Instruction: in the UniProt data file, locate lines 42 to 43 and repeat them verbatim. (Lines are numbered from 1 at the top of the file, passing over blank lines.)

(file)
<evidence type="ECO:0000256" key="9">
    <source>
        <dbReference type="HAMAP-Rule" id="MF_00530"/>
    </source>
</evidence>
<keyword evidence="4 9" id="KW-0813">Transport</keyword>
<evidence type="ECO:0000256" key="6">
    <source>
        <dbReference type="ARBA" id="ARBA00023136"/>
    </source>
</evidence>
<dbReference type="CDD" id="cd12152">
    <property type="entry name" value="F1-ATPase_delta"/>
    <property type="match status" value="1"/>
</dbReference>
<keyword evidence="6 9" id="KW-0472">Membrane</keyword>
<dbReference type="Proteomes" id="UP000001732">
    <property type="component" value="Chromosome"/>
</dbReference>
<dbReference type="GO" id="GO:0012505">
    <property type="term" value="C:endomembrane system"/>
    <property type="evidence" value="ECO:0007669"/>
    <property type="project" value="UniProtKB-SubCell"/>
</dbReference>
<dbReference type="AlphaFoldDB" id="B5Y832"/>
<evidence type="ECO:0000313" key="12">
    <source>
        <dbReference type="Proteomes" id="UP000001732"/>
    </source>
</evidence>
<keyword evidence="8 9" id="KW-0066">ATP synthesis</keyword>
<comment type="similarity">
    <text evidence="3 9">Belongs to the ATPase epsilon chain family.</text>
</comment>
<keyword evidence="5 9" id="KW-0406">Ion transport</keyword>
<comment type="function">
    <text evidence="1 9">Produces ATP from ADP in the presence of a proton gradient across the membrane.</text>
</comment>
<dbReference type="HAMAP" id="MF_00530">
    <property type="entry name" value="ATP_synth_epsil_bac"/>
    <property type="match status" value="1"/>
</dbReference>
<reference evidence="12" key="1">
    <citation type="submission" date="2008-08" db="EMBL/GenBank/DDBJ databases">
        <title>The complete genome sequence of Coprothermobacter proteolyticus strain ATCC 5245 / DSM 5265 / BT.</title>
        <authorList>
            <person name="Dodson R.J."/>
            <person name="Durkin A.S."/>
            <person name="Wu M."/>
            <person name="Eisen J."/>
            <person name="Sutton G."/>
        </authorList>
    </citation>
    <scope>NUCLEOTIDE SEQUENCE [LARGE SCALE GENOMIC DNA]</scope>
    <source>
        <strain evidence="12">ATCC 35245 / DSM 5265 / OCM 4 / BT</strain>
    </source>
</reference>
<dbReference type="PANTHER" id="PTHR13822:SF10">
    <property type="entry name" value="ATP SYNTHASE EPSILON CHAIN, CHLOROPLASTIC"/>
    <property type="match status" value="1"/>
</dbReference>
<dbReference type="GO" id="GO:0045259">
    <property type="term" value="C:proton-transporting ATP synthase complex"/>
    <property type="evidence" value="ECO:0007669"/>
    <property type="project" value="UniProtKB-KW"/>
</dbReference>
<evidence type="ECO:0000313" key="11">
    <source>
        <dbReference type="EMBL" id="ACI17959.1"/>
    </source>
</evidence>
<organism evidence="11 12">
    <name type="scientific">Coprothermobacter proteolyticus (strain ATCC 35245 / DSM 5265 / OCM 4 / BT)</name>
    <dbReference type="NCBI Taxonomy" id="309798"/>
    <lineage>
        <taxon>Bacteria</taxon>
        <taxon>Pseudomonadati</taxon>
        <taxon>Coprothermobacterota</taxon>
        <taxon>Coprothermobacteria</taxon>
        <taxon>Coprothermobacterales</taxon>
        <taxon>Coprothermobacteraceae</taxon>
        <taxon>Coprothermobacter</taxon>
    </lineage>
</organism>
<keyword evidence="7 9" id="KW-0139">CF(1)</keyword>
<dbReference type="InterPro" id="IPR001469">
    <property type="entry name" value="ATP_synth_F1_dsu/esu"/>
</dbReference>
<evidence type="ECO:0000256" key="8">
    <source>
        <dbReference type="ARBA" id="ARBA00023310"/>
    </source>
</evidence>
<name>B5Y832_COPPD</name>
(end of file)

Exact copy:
</dbReference>
<reference evidence="12" key="1">